First-half goals from David Silva, his fourth in three games, and Fernandinho’s first of the season apparently had City cruising to within a point of Chelsea after their earlier draw at Southampton.
But if occasions such as this test the mettle of true champions, this was a test that City failed badly as a much improved second half performance from Sean Dyche’s relegation-threatened side brought them a deserved point.
Within two minutes of the restart, City found themselves without numbers at the back and George Boyd glanced Danny Ings’ cross-shot past Joe Hart, despite replays suggesting he did so from an offside position.
Then, eight minutes from time, Jason Shackell’s long free-kick was flicked on by Ashley Barnes with the ball ricocheting kindly off Michael Keane and falling back to Barnes who lashed it in.
It was the most unlikely outcome from a Burnley side which had scored just 12 goals from their opening 18 games before their Etihad visit.
But how it was deserved and how badly were City’s title pretensions exposed, along with evidence of how much the team needs Yaya Toure, rested as a precaution because of a slight groin injury, in its midfield engine room.
Eliaquim Mangala, in particular, looked far short of the stuff of champions and, considering how frequently Pellegrini complains that Financial Fair Play regulations have hampered his team this season, the €40 million invested in the French centre-half looks increasingly disastrous.
“In football, two balls can decide the score,” said Pellegrini, showing better defensive insincts than his team did in that second period. “At the beginning of the second half, Burnley scored a clear offside goal; after that, with a rebound, they scored the second.
“We need to run a lot of metres and maybe leading 2-0 we thought that the game was over but until the final whistle the game has never finished.
“Of course, this was a chance to have two points more, but not a chance for anything else. We have to play the complete second round (of fixtures). We have finished the first round with 43 points, which is a good amount of points. After leading 2-0, it’s more disappointing to lose the two points but we have all the second round to see who is the best team.”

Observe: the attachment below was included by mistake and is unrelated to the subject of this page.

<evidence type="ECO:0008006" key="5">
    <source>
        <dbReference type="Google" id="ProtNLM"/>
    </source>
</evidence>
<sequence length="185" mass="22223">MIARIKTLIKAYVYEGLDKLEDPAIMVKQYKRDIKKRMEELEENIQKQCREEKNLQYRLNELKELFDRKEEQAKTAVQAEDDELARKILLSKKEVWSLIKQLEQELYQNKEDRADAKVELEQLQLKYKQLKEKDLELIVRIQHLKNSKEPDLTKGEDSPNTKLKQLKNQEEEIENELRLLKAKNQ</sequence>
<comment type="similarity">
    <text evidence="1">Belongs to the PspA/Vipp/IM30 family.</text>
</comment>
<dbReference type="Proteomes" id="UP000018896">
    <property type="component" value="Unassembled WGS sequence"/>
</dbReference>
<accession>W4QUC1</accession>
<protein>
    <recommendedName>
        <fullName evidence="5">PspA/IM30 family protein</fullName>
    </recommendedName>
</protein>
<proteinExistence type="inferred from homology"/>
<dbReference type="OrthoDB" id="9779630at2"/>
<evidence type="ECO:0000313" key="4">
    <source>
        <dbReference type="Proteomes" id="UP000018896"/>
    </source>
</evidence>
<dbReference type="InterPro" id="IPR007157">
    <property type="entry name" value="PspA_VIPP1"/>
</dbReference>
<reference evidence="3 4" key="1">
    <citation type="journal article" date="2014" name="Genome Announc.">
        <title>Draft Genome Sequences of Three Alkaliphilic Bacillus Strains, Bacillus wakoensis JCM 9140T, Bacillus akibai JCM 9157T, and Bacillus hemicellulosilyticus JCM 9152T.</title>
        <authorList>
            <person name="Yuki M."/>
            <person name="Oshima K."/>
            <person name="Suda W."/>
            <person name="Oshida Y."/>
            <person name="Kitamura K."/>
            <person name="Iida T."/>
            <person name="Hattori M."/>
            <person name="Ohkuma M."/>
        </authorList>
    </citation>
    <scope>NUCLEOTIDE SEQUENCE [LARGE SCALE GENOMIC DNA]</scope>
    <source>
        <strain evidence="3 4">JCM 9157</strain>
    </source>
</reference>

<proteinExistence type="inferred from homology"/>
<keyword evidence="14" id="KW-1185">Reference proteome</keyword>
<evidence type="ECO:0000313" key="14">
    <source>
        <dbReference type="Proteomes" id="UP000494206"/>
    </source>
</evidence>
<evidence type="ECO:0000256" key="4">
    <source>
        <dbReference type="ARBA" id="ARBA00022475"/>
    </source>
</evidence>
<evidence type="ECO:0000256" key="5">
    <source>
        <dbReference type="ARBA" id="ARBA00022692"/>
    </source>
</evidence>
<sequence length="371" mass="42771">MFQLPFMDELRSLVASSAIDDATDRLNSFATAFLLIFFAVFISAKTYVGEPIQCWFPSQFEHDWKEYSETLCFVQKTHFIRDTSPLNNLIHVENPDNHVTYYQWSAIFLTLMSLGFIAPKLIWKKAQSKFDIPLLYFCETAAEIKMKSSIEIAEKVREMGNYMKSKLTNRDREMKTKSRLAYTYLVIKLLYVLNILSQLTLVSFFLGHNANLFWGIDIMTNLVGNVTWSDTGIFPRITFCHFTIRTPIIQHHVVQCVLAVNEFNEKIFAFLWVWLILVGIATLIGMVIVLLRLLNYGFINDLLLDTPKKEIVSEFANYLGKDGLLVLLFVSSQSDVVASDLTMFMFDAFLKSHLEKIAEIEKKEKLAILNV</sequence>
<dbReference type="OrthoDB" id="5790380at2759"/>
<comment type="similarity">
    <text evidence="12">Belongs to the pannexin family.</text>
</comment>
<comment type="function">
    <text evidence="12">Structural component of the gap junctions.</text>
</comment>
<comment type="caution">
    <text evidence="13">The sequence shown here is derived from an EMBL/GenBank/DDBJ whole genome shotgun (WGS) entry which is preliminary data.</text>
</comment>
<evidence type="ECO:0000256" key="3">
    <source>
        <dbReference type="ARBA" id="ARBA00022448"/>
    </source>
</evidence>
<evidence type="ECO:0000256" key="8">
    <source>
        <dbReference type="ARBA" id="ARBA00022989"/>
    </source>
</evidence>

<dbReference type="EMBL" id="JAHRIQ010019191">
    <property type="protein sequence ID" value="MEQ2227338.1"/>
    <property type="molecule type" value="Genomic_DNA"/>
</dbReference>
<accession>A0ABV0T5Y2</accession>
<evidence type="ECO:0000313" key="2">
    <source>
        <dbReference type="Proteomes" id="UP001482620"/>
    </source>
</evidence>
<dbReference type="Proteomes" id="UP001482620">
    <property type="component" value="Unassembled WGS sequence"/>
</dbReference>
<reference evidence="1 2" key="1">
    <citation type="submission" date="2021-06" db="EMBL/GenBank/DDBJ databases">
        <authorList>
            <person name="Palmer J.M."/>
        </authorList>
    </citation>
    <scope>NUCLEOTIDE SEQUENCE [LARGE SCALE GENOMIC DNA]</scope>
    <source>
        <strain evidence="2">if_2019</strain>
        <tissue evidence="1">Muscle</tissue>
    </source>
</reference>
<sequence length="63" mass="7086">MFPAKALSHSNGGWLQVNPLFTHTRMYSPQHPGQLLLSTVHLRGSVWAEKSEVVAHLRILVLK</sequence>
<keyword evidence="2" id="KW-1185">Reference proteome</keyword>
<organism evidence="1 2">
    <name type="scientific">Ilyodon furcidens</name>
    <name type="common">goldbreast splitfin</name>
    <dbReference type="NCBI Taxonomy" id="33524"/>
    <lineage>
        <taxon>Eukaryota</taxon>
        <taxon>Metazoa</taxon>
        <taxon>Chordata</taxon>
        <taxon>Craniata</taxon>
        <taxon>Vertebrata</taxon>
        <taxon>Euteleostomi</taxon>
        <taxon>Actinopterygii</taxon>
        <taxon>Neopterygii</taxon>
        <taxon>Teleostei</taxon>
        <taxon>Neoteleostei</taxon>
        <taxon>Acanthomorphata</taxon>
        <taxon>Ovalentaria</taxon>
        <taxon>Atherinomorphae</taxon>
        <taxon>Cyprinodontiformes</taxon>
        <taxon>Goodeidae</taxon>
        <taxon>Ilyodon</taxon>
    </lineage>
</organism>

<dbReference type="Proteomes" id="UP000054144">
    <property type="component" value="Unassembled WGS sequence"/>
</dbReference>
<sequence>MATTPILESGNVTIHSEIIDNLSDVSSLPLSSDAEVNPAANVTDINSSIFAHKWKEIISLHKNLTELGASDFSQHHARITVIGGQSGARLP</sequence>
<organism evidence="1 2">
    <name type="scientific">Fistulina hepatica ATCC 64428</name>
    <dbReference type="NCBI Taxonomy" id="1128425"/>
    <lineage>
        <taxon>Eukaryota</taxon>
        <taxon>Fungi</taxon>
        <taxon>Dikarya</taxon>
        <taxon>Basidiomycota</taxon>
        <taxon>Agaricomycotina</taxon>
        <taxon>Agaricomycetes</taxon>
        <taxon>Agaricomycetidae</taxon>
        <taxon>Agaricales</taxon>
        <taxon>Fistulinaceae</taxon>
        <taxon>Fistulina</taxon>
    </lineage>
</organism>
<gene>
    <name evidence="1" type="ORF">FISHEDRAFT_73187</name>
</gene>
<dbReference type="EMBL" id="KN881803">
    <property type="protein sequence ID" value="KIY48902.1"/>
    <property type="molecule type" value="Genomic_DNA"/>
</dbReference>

Earlier, the supposed gulf in class between the sides was highlighted in the manner of City’s opening goal in the 23rd minute, a clinical Silva finish. It came from a darting run down the right by the energetic Jesus Navas who reached the dead-ball line from where he pulled back for Silva who switched feet neatly, swivelled and sent an unstoppable finish past Tom Heaton.
Without the predatory Sergio Aguero in their side, City had to rely on an unlikely source for their second goal as Fernandinho’s superb shot put them well in control on 33 minutes.
The visiting defence stood off City on the edge of their own area, allowing Samir Nasri to move the ball along to Fernandinho who was also allowed time and space, switching the ball to his right foot and depositing a magnificent shot in off the underside of the cross-bar from a step outside the 18-yard box.
The second half was a different matter, however, with the early Burnley goal setting the tone. Had Ings’ first touch not let him down moments later Burnley might have claimed a highly improbable equaliser and chances continued as Shackell headed just over, Ings shot just wide and Scott Arfield’s shot was blocked before the late drama.
“I keep reading about ‘struggling Burnley,’” said Dyche. “The expectation this season was we had no chance at all. If you look at the way the team is performing, we’re not struggling.”
MAN CITY (4-2-3-1): Hart 5; Zabaleta 7, Demichelis 5, Mangala 4, Kolarov 5; Fernando 6, Fernandinho 7 (Sinclair 87); Navas 7, Silva 8, Nasri 6 (Lampard 72, 6); Milner 6 (Jovetic 61, 6).
BURNLEY (4-4-2): Heaton 7; Trippier 7, Keane 7, Shackell 8, Mee 7; Boyd 7, Marney 6, Jones 6, Arfield 6; Ings 8, Barnes 9.
Referee: K Friend 7